4H00 General Qualification Standards

Corporate officials may cite any number of factors in describing what background and characteristics they look for in candidates for management positions. Among the factors may be a degree in a particular subject area or having an advanced degree, tenure with the corporation, successful profit and loss experience, international stints, and broad knowledge of the business or corporation. Whatever factors the contractor cites, COs must ask sufficient follow-up questions during interviews to thoroughly define the factors and to determine why the corporation believes the factors are important to the specific jobs, and how the corporation believes people acquire or could acquire such characteristics. Below are some follow-up lines of questions for several common factors contractors use. This is not an exhaustive list of questions or lines of inquiry and should only be used as a guide to develop a comprehensive Interview Plan tailored to each witness.

  • If the contractor views advanced or specialized degrees as important for a specific management position or level of management, COs could ask follow-up questions in these areas:
    • What level or in what field(s) must the degree be? For which position(s)? Why?
    • How important is a specific college or university? Why?
    • Can a person earn an advanced degree while employed? After hours only? Are there any corporate sponsored degree or continuing education programs? How do these programs operate?
  • If the contractor views time with the corporation as important, COs could ask follow-up questions in these areas:
    • How much corporate service is typical for employees at and above the management level where nonfavored group participation declines?
    • Do employees usually earn this corporate service in a specific sector(s) of the corporation? If so, why?
  • If successful profit and loss responsibility is important, COs could ask follow-up questions in these areas:
    • Why is it important to the particular management job or group of jobs?
    • Are there particular areas of the business in which one is most likely to gain that experience? Least likely?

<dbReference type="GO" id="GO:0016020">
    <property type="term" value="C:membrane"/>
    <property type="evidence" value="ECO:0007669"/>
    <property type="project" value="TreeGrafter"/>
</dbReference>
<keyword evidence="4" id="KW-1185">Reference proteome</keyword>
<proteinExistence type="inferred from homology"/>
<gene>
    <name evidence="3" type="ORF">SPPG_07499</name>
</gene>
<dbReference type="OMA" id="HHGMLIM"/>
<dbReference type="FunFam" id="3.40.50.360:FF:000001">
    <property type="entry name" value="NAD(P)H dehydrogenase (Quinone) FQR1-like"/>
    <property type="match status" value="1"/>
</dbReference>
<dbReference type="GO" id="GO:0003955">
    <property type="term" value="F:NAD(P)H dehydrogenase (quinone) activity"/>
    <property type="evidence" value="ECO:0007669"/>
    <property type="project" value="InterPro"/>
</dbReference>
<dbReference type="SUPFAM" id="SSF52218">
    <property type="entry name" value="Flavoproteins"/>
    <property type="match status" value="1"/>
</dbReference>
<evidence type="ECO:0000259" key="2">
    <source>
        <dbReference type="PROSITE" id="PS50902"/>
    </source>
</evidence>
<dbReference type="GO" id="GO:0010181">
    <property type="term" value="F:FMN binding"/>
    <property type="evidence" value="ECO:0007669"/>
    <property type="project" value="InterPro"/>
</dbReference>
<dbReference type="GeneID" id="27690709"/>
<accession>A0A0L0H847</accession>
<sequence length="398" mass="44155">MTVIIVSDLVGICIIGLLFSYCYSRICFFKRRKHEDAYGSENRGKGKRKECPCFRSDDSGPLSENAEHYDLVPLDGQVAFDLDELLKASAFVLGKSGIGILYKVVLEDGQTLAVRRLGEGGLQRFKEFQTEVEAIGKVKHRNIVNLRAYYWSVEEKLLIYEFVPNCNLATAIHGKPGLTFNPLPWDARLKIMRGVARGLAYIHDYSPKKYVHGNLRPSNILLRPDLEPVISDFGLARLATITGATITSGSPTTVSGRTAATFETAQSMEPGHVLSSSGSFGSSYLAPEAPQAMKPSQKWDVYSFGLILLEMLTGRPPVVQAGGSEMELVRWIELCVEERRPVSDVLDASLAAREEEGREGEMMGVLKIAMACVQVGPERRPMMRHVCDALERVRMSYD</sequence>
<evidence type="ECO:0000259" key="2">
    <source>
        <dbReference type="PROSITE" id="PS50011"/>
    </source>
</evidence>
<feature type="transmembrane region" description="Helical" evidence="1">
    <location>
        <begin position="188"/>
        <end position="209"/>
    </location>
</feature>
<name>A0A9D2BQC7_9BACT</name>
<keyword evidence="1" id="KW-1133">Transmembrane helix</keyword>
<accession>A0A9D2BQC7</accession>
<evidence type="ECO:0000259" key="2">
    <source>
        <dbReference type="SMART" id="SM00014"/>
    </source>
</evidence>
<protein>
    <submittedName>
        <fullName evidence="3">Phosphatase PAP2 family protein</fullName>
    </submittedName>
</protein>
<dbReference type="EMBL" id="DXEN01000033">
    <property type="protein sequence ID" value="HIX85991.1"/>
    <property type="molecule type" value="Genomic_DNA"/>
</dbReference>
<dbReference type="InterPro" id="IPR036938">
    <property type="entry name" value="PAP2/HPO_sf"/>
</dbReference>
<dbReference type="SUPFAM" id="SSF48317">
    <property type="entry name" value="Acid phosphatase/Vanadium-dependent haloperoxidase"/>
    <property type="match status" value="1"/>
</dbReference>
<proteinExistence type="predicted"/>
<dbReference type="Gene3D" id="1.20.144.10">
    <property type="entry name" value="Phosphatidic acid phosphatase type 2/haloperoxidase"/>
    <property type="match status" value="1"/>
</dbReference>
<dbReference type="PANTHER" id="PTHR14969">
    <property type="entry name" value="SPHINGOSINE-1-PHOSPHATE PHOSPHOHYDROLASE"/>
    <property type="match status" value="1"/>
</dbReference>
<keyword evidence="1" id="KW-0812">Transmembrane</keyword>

• At what management level does one usually gain it? Does this differ among business areas?
    • Is the number of profit and loss centers increasing, decreasing or remaining about the same?
  • If international stints are important, COs could ask follow-up questions in these areas:
    • What is the value of having a previous international assignment? Are the number of these assignments and their duration factors?
    • How are people selected for these opportunities?
  • If the contractor views exposure to different facets of the business as critical, COs could ask follow-up questions in these areas:
    • Why is it important?
    • Does this requirement encompass particular business sectors and does the contractor consider exposure to certain sectors more valuable than others? How much “exposure” is required? Why?
    • How do employees learn that such exposure is important to advancement?
    • How do employees obtain such exposure?

Likewise, interviewed employees may cite any number of factors as important to advancement, which may or may not match the factors cited by management. When disparities exist, COs must consider additional sources of information, such as personnel files of individuals actually promoted into the position(s) in question. Beyond basic elements such as advanced degrees, COs should explore how employees acquire the characteristics needed to become managers, with particular attention to any corporate practices that may be informal, such as mentoring, networking, high visibility special projects or rotational assignments.

Whether formal or informal, COs must also consider selection procedures for these programs as part of the analysis. Again, COs must be sure to ask for any documentation regarding the qualification standards for the jobs he or she is examining, and any continuing education, mentoring or similar corporate program. This documentation may include, but is not limited to, personnel handbooks, job announcements, memos, participant lists and emails.